“It seems like one of the things that COVID has done is taken trends that were already starting and really pushed them to that next level and speeding them up a little bit,” said moderator Jenni Latz, senior manager for DesignLens at John Burns Real Estate Consulting.
What Remains the Same for Home Design
Transformation and change were big points presented by the expert panelists. Dan Swift, president, CEO, and chairman of BSB Design in West Des Moines, IA, spoke to the innate nature of human desire to crave self transformation—a speaking point Swift discussed in his keynote address discussing home design at February’s summit.
“Housing itself, as an enterprise, doesn’t transform people for real,” said Swift. “But that desire is still there. In fact, it’s more there now than ever. The sparks always been there. And the desire for creating the home that would truly, for real, maximize human performance and life longevity is still here.”
The only difference from that desire? It is even more real now, said Swift.
This increase in the need for some sort of self-transformation can be seen in current home sales and the state of the housing market. Swift adds that homeowners need a space that can adapt and change with them and their lifestyles.
Carrie Seymour, communication director for consumer insights at Kohler identified four key trends back in February: differentness, wanderlust, buying time, and reconnecting with nature.
Reconnecting with nature has grown exponentially, said Seymour. Air quality and air circulation connect to this idea of nature as well. For buying time, consumers are analyzing their routines, schedules, and making changes to make the best use of their time. Living differently, or customization and hyper individuality trends, have dipped a bit. There is more of a focus on altruism and connectivism.
What Has Changed for Home Design
Housing design imitates life, and the new perspective on a home during today’s climate has ultimately changed what consumers need from their homes.
“What’s changed is the realization that homes weren’t designed for us to actually be in them all the time together,” said Swift. “And they weren’t. They were places to stop off and eat and sleep and get rested, and go off into the world.”
As pit stops, the need for separation was acknowledged, but not fully accepted and integrated into the home. Open floor plans will not fade out entirely, but amongst those open areas, there is a new emphasis on privacy, according to Swift.
Privacy entails quiet time, Swift adds, saying that separation does not mean spaces need to be out of eye-shot, mainly ear-shot. One way his company, BSB Design has tackled this notion is through “cocoon” bedrooms.
There's more questions being asked by our builders and developers than ever before, there's this heightened need for education, and this heightened awareness...
“We don’t really need a 12 by 12 room to sleep in,” said Swift. “We’ve modified this into a new living environment where they sleep is a cubby, or what I call a cocoon, that’s actually a real space that’s got three components to it: total darkness, complete perfect temperature control, and complete air control so that we get restful sleep.”
Angela Harris, CEO and principal at TRIO, agrees with this notion through the lens of apartment buildings, but also sees a growing interest in more space.
“We’re starting to see a little bit of an inch up in square footage, just because people are looking for more circulation in space,” said Harris.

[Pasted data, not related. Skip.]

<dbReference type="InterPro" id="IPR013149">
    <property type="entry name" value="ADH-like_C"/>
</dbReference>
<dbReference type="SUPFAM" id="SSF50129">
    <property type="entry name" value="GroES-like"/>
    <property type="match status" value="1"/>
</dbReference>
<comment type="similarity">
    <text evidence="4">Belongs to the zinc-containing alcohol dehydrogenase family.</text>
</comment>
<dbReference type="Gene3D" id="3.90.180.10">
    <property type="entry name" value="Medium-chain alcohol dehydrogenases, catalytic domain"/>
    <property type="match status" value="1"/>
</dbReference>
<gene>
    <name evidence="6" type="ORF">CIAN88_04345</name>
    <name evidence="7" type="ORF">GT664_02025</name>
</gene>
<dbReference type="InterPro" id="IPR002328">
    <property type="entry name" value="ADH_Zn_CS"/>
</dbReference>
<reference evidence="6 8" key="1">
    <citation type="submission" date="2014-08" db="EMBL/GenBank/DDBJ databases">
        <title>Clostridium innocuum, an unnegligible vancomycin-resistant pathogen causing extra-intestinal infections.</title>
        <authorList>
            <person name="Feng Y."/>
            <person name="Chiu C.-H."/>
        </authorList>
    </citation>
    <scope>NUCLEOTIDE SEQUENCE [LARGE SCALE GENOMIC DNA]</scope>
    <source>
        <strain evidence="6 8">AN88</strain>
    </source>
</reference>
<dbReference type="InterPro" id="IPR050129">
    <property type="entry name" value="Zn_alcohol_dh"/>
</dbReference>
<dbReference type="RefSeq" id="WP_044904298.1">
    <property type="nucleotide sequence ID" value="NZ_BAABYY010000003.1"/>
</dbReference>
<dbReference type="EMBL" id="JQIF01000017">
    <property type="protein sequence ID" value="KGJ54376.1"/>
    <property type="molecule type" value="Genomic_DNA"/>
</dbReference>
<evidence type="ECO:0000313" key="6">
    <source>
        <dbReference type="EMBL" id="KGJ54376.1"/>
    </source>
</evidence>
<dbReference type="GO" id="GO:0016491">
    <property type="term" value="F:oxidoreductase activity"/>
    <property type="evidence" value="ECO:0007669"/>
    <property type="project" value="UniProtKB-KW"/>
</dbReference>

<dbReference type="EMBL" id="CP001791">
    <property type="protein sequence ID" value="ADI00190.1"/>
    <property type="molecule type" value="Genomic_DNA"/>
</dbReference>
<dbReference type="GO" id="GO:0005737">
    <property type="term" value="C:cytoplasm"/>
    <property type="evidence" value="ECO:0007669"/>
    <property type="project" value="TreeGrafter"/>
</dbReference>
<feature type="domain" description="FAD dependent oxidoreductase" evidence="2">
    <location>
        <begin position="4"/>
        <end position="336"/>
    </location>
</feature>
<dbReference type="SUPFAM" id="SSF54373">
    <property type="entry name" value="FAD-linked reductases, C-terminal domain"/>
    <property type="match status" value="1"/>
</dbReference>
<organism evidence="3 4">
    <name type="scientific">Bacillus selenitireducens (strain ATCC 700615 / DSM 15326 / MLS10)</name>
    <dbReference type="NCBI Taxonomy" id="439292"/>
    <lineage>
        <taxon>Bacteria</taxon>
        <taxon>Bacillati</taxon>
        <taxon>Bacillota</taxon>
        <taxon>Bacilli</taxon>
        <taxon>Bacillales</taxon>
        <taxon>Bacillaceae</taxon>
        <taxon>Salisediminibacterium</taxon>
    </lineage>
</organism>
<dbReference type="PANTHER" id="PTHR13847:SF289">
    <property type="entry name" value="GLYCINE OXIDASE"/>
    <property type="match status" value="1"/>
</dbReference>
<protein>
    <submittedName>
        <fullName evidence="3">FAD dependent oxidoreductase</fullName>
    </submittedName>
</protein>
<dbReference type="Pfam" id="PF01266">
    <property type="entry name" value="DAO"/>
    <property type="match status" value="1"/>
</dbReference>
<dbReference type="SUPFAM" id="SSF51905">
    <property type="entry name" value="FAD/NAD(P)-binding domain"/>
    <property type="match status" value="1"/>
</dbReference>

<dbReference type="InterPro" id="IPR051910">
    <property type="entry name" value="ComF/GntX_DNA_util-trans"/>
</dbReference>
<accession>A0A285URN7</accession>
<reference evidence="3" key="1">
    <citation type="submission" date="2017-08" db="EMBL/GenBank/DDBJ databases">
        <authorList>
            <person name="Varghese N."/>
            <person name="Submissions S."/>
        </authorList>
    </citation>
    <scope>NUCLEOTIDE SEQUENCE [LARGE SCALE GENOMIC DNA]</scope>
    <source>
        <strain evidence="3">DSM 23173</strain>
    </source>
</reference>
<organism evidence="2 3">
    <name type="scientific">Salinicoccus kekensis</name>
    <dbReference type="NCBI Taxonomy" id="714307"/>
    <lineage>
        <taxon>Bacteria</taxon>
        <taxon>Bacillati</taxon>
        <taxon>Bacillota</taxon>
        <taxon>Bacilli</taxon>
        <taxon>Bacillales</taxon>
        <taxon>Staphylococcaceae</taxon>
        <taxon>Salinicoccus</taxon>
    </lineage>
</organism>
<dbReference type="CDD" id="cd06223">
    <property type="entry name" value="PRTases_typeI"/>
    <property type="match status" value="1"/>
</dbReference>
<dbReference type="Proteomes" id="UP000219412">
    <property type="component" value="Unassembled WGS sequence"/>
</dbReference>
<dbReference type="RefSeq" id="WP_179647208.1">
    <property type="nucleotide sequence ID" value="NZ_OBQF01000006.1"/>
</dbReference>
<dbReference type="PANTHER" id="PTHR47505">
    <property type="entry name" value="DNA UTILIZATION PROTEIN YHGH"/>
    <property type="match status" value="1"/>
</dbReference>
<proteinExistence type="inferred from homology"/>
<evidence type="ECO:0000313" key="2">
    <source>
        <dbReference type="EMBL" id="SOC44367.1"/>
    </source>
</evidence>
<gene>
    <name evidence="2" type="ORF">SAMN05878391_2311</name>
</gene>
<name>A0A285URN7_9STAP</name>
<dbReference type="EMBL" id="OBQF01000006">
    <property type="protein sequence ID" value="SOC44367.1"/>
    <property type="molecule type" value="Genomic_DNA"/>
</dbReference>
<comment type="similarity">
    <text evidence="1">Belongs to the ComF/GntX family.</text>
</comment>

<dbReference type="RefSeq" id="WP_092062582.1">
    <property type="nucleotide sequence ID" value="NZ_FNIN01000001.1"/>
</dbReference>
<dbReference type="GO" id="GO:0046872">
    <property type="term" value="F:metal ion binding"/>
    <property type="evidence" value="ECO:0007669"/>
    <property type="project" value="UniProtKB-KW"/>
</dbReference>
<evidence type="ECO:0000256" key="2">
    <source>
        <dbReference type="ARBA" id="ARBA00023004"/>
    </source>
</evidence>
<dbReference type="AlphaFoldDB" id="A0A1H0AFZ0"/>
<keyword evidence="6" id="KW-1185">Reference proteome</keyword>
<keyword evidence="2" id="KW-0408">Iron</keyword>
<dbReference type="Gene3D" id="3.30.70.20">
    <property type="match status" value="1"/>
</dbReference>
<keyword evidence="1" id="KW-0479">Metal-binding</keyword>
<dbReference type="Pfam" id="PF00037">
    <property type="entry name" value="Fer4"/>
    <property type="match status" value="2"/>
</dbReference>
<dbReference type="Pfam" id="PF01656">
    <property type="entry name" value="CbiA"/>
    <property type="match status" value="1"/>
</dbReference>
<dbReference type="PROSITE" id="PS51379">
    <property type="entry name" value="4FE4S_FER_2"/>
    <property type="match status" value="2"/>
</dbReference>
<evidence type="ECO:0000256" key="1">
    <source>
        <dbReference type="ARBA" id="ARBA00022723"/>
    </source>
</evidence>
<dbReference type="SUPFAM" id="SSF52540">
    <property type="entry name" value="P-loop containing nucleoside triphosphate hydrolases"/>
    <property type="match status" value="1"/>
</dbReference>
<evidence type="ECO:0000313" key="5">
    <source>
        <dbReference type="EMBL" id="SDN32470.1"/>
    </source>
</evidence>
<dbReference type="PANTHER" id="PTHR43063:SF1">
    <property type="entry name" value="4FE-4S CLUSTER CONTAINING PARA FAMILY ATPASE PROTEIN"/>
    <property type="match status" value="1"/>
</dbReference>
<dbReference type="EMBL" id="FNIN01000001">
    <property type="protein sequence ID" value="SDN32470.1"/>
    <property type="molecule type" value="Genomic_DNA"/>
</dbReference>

The idea of wellness has increased the focus on features such as indoor air quality, holistic approaches, and mentality.
“There’s more questions being asked by our builders and developers than ever before, there’s this heightened need for education, and this heightened awareness on all of the possibilities that wellness can bring to the built environment, despite price point or product type,” said Harris.
Preventative and proactive measures are on the mind of consumers, Seymour adds, such as fitness and a positive mindset and using products that enhance those ideas.
What Has Changed for Community Design
Kris Maher, senior vice president of design at Rancho Mission Viejo, pointed out that shutting down her community’s common areas has been the antithesis of their work.
But still, Maher and her team have learned much about how residents are adapting to the changes and how to create a sense of community while maintaining safety for all.
“We created a lot of nodes, whether it’s fire pits and barbecues so people can gather in small spaces,” said Maher. “We have a half-acre lagoon that’s surrounded by a really large pool deck so families can use that. For adults, we have open-air fitness and we also have a lap swimming pool.”
Events remain something Maher wants to offer to residents, so the team even created open-air event spaces that enable some level of gathering.
Harris says the idea of designing with authenticity and thoughtfulness have been the biggest changes she has experienced so far for apartment design.
In her apartment buildings, urban farms have created a sense of community. People grow their own produce, professional chefs concoct meals from the produce, and the community can dine while knowing exactly where the ingredients were sourced from.
The Role of Home Builders
All disciplines in the industry have needed to change their approaches to design, marketing, and more. But home builders, the panelists said, were the group that championed the most adaptation, which has inherently helped all professions.
“What I’m so proud about and honored to be part of the home building industry is that the home building industry really did step up,” said Harris. “They stepped up to the table and they were able to face the hard challenges and do it very, very quickly, and that’s a direct effect on our community and that’s what’s so exciting.”